At it’s Seventh Plenary Session, the European Data Protection Board (EDPB) adopted a note on data transfers under the GDPR in the event of a n0-deal Brexit.
The EDPB, who work towards a consistent approach to data protection application across Europe (replacing the old Article 29 Working Party) and is made up of representatives from the national data protection authorities (e.g. the ICO in the UK), said in their note:
Data flows from the EEA to UK
In the absence of an agreement between the EU and the UK (no-deal Brexit), the UK will become a third country from 00.00 am CET on 30 March 2019. As a consequence, the transfer of personal data from the EEA to the UK will have to be based on one of the following instruments: Standard or ad hoc Data Protection Clauses, Binding Corporate Rules, Codes of Conduct and Certification Mechanisms and the specific transfer instruments available to public authorities. In the absence of Standard Data Protection Clauses or other alternative appropriate safeguards, derogations can be used under certain conditions.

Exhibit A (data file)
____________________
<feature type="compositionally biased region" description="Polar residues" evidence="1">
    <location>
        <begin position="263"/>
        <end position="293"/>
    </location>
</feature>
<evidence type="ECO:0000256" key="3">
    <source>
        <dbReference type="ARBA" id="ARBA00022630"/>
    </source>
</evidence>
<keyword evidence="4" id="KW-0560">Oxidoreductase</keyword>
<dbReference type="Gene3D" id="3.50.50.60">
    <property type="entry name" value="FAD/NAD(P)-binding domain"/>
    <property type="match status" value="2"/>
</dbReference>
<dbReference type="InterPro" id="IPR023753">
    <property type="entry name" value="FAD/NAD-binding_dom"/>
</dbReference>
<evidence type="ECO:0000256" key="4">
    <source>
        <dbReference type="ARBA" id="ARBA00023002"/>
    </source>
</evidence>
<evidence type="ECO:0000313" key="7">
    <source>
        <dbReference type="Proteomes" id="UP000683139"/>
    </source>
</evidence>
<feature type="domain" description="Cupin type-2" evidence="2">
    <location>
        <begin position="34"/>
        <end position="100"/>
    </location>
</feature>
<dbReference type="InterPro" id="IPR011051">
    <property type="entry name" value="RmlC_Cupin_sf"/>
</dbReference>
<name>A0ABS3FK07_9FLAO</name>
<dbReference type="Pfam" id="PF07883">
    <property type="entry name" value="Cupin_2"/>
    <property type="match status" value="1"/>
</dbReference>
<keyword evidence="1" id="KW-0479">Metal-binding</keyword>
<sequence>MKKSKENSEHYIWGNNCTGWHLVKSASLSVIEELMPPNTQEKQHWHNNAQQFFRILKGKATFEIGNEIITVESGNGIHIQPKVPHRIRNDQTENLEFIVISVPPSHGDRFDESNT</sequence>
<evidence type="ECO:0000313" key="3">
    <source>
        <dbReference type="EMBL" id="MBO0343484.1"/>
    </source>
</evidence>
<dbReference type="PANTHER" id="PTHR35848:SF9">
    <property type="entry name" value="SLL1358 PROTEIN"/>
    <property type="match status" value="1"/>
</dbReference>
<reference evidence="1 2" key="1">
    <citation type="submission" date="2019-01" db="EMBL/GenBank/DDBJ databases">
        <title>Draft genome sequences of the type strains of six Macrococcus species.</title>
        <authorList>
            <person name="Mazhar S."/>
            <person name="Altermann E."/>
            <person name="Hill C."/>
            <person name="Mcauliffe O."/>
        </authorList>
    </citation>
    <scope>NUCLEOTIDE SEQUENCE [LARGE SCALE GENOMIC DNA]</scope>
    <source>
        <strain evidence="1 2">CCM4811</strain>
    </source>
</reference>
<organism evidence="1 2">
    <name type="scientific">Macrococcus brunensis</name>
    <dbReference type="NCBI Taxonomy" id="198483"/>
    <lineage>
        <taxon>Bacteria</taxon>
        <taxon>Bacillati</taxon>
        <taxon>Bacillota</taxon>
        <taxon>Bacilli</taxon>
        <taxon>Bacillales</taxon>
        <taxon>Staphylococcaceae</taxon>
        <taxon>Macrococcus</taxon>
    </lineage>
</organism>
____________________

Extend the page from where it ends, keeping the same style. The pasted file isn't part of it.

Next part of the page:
Data flows from UK to the EEA
As regards data transfers from the UK to the EEA, according to the UK Government, the current practice, which permits personal data to flow freely from the UK to the EEA, will continue in the event of a no-deal Brexit.
So, what this means in practice is, if you’re a UK business that processes personal data sent from the EEA then you can expect, in a no-deal Brexit scenario, your existing processing agreements to change to include model clauses or some other legally approved means of ensuring compliance. If you need help with his, get in touch to find out how we can help.
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